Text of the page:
Pilgrimage

There’s a small 1.5 x 3.5 mile island off the western coast of Scotland called Iona.  After the fall of the Roman Empire, during which Scots were Christians, the country reverted to paganism.  In 587 an Irish priest named Columba landed on Iona with the mission of spreading the gospel and re-energizing the Christian faith of the Scottish people.  He found on Iona a special place, filled with God’s presence.  The Celtic heritage of the place – focused on the wonder of God’s creation, the presence of God in everything, and the joy of people living in community – provided a great backdrop for Columba’s ministry.

Last month I had the opportunity to travel – as a pilgrim – to the Isle of Iona.  Pilgrimage is not a common devotional practice for Christians.  We hear more about Jews having a life goal of celebrating Passover in Jerusalem, or Muslims’ desire to go to Mecca for the annual pilgrimage, known as Hajj.  Often Christians have “The Holy Land (Israel)” on their “bucket list,” but when we go, it’s often as tourists.

Through my Iona experience I learned that pilgrimage is different than tourism.  Traveling as a pilgrim involves intentional spiritual practice – prayer before, during, and after.  Pilgrimage is rooted in a desire to experience God more powerfully and to spend time in His presence.  Pilgrimage is less about the destination – there is nothing magical about Iona – and more about the process.  By stepping out of your comfort zone, traveling to a part of the world with which you are not familiar, and trusting that God will provide, all contributes to the experience.

I’ve traveled a lot over the years – for work and pleasure.  This was the first time I was a pilgrim.  I went on this adventure with a group, but much of the time I was by myself.  I started praying and journaling back in January.  My days on Iona were spent walking through pastures where sheep and cows grazed, praying in front of stone crosses where faithful Christians have stood for centuries, watching the fog blow in over the island and then dissipate in an instant, and sitting on the beach as the glorious sun set over the horizon.  Pilgrimage is about taking the time to notice God in action every minute of every day.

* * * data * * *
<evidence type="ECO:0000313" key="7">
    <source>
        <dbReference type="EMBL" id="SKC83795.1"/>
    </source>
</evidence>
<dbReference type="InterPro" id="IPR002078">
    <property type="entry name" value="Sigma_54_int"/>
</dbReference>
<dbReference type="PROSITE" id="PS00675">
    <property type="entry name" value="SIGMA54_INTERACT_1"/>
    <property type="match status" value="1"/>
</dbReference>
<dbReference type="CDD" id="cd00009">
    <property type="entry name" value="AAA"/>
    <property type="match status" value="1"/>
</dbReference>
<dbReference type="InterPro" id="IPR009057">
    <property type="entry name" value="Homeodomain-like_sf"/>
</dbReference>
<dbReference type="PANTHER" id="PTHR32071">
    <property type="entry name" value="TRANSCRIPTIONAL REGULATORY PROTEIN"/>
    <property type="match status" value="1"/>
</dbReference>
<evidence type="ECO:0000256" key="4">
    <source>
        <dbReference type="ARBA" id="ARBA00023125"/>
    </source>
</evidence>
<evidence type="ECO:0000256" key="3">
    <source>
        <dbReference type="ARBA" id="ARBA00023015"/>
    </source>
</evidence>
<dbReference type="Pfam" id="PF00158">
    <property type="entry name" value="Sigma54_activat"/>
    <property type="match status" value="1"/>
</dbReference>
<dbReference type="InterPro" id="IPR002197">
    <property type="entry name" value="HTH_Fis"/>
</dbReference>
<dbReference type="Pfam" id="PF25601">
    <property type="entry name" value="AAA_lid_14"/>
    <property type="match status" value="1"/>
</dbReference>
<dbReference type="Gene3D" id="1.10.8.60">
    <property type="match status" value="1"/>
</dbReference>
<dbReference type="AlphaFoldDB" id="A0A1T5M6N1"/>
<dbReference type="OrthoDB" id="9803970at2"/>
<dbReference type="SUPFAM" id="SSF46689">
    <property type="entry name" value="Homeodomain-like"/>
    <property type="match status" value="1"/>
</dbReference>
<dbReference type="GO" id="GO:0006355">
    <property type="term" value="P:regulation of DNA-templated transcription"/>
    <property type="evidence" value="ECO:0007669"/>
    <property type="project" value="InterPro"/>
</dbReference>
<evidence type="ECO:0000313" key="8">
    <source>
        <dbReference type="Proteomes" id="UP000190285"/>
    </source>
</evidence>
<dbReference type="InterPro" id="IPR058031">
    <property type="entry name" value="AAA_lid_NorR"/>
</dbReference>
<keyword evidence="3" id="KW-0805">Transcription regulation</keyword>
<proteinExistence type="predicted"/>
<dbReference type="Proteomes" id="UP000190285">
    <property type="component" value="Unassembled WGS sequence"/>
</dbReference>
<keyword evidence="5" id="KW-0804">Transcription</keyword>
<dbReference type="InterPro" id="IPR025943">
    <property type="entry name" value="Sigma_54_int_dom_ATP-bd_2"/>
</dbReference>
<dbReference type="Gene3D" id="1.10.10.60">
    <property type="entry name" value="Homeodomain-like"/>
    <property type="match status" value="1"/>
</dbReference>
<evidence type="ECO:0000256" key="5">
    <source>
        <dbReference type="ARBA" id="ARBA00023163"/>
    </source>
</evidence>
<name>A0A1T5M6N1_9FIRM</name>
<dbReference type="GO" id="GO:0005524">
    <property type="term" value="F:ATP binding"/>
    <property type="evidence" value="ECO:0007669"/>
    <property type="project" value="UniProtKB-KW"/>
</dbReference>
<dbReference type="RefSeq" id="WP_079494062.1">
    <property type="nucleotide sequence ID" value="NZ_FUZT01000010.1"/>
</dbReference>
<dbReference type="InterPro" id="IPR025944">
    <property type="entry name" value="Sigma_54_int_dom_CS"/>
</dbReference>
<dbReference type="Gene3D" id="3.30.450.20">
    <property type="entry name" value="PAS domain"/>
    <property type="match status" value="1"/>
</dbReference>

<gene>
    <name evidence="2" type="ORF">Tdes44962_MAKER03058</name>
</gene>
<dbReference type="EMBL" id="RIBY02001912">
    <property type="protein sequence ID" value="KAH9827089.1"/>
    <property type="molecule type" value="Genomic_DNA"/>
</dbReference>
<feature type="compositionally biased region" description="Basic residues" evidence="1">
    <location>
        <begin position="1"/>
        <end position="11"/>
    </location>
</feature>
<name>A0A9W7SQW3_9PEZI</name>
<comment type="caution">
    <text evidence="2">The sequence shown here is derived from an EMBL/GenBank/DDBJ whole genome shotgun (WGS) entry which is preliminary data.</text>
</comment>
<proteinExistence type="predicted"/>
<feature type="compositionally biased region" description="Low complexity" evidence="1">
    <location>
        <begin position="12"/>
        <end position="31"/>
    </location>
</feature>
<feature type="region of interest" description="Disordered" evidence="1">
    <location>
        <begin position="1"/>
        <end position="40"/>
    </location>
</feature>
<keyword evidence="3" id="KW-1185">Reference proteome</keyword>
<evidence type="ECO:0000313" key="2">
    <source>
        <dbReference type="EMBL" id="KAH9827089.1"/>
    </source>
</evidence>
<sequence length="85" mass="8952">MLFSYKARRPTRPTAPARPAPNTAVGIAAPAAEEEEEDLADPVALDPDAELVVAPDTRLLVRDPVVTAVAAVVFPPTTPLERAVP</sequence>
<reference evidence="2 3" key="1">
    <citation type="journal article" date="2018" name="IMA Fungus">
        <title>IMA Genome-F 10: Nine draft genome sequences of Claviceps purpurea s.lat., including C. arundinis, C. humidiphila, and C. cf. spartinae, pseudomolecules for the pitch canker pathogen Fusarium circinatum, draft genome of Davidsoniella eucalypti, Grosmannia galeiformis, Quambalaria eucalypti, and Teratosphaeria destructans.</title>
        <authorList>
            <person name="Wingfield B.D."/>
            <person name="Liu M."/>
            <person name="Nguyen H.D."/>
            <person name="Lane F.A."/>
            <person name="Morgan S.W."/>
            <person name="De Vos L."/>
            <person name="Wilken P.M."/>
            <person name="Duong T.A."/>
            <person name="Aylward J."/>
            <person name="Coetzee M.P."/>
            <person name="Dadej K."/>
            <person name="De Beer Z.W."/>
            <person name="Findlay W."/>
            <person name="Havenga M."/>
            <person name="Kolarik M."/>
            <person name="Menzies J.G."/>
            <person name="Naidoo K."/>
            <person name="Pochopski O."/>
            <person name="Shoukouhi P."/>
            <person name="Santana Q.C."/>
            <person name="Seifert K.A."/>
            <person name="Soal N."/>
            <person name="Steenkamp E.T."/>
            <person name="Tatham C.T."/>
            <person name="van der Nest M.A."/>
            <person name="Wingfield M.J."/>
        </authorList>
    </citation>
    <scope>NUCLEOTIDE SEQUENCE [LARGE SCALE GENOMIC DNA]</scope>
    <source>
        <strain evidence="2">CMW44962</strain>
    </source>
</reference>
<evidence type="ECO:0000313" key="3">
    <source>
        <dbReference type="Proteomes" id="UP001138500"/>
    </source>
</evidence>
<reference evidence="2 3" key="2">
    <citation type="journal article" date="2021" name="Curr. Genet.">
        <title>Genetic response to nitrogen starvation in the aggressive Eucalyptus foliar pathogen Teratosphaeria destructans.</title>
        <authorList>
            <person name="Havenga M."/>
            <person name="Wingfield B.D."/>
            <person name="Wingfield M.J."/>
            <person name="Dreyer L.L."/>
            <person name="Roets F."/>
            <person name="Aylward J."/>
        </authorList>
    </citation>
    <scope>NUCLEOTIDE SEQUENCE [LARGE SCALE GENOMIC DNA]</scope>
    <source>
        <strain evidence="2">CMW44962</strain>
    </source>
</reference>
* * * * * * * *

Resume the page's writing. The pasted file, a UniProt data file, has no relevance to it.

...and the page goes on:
Pilgrimage is the gift that continues to give.  Since returning, people have asked me what I got from going to Iona.  I don’t have an answer for that question except to say that I know I am different than before I left.  I’m not sure I will ever be able to point to a specific decision I made, messages I heard from God, or changes in my perspective.  But, I know that I am different because I had this experience.

We don’t have to travel to Scotland or any other place considered “spiritual” (many Christians are going to the Camino de Santiago, Ephesus, Assisi, Jerusalem, mission trips…. ) to be on pilgrimage.  Anytime we leave the comfort of our homes, God has an opportunity to move in our hearts in a special way if we approach the journey with the right mindset.  I’m looking forward to viewing more of my business and leisure trips as opportunities for pilgrimage.

Where are you traveling next and what might God have for you in the journey?  Think about what you might do to prepare yourself, how you might spend the time so that you are open to God’s presence, and how you might return home in a way that makes room for God to continue speaking into your experience.

If you’re interested in finding out more about pilgrimage as a spiritual practice, I would recommend “The Art of Pilgrimage” by Phil Cousineau.  You can check out images from the Isle of Iona at http://welcometoiona.com.